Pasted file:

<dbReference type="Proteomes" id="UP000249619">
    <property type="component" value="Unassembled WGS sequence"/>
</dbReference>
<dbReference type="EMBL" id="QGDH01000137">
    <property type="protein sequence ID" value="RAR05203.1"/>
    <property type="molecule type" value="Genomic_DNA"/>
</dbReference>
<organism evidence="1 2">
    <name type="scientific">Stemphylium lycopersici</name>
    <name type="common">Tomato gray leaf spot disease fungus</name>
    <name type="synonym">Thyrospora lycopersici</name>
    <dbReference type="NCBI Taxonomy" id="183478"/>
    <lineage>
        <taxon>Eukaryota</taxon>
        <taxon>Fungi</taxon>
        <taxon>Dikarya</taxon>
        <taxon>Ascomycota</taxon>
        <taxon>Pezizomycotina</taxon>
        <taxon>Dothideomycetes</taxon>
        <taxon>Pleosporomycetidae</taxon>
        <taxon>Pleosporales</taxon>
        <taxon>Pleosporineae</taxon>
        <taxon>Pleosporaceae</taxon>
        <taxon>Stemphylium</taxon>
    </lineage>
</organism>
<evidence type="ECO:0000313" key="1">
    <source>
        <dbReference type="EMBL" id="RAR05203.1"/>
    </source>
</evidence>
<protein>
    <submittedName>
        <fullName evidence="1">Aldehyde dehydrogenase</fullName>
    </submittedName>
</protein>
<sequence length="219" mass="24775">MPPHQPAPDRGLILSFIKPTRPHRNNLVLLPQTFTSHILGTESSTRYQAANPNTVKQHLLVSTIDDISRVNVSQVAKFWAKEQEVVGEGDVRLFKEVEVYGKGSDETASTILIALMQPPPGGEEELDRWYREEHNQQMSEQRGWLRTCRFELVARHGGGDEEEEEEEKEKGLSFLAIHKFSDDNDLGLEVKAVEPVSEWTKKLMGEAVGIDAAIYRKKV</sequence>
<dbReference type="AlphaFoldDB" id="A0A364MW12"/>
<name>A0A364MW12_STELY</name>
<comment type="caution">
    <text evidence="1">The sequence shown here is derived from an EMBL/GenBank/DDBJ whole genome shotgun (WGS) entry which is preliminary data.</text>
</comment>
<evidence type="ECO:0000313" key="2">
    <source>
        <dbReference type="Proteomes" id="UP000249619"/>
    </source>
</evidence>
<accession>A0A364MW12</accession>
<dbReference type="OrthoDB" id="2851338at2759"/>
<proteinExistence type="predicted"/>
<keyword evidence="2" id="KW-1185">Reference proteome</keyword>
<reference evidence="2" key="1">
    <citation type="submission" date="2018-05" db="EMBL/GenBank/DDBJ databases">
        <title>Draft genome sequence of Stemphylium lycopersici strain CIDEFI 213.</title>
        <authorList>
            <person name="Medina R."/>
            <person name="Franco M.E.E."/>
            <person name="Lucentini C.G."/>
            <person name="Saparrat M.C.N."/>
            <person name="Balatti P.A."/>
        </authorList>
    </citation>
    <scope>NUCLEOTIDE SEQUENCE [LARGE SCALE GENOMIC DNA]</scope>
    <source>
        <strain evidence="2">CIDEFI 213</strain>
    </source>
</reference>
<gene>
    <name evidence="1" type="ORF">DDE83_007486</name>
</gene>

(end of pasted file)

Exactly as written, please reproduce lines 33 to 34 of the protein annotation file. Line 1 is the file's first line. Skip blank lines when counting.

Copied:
    <submittedName>
        <fullName evidence="1">Aldehyde dehydrogenase</fullName>